Finally, it's not just the data center and the Web that are more complex. The cloud also impacts application performance. Cloud providers rate themselves on availability but that does not necessarily translate to high performance for your customers.
With so many points that can result in a sluggish or unreliable website or application, how can you ensure rapid application performance and reliability? The key is to adopt a new generation of application performance management (APM) centered on an understanding of the true end-user experience.
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Consider the case of a leading retailer using a new generation of APM to optimize the performance of business-critical, customer-facing applications across the most popular Web browsers and mobile devices. By monitoring the true enduser experience for all applications, 24/7, this retailer can be proactive instead of reactive. More specifically, the challenge this retailer faced was that the vast majority of their online ecommerce content was being served by CDNs, a necessary step to serving the 25 million daily requests. "Server-side only" solutions didn't highlight any performance problems end-users might experience due to a CDN or other thirdparty service. These solutions only monitored a very small subset of overall traffic that was actually delivered to the retailer's data centers. If there was a performance problem with a CDN, it would take hours until they received log files to start triaging the problem. At that point, the retailer could have already lost revenue or received complaints.
By moving from a "server-side only" solution to an end-user focused approach that sits in - and captures data from - real end-user browsers, this retailer has been able to monitor all their website traffic and lower problem resolution time from several hours to minutes. The retailer now has complete visibility across their application delivery chain, versus a "blind spot" to a huge percent of potential problem hot spots. By monitoring all applications, this retailer is also better able to quantify the business impact of application performance problems. Finally, as additional benefits, an end-user focused approach to APM allows the retailer to get a realistic sense of overall site visitor volume. The merchant can also gauge the most frequently visited landing pages, which is useful for evaluating the success of various marketing campaigns.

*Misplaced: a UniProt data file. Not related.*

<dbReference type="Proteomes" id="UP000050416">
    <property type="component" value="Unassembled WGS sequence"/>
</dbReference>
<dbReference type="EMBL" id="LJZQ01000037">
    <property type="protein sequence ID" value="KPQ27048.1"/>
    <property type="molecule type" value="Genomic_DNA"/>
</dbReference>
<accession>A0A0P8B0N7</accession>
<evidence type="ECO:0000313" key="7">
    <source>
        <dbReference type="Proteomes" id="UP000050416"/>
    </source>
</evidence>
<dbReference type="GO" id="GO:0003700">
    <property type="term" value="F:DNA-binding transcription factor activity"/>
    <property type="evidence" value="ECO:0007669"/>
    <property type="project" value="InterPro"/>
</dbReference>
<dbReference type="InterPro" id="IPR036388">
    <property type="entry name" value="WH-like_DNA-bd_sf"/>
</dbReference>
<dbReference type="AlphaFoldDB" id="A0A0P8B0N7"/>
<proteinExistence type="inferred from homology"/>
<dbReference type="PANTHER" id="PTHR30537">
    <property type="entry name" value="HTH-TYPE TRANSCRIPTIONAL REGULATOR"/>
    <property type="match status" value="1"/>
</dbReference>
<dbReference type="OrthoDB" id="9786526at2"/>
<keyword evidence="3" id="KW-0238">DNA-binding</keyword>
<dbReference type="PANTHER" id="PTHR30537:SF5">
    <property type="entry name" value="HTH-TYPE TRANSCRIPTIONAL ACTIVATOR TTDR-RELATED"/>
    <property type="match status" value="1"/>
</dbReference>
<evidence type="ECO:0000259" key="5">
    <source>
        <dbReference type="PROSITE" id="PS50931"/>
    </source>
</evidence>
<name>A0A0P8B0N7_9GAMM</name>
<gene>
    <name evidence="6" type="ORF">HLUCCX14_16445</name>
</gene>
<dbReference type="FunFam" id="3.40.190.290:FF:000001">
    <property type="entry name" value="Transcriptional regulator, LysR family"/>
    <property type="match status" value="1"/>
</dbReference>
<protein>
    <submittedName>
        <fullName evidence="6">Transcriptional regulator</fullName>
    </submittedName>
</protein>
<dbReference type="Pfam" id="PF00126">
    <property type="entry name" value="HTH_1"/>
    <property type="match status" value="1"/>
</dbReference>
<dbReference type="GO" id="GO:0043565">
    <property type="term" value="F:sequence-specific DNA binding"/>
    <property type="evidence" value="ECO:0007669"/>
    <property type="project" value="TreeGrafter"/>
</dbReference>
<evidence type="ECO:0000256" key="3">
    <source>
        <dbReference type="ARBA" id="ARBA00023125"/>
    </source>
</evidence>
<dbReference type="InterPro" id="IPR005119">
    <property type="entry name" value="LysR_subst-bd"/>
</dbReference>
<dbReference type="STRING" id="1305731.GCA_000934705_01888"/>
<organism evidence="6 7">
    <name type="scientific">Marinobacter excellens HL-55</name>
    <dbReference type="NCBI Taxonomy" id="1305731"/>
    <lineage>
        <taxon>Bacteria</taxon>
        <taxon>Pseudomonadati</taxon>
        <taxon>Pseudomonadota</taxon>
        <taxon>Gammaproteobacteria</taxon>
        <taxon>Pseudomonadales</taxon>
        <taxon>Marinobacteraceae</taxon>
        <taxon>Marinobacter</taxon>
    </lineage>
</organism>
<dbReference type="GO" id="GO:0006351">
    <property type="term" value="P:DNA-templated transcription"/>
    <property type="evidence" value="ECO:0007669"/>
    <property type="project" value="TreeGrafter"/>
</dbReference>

Reliable interactions are absolutely critical to an online retailer's success. So why are so many ecommerce businesses vulnerable in this area? The simple answer is, there are so many connection points and points of potential failure standing between the back-end of the data center and customers' browsers. Any one of these areas along the application delivery chain can experience problems and take customers from satisfactory experiences, to complete frustration.
As modern applications execute more code at the very edge of the Internet, retailers must have a granular view of this experience. Only a new generation of APM can overcome all of the complexity of modern application delivery chains and deliver this view. When combined with deep dive diagnostics spanning the complete application delivery chain, retailers can proactively identify, pinpoint and fix the source of application performance problems, before damage is done.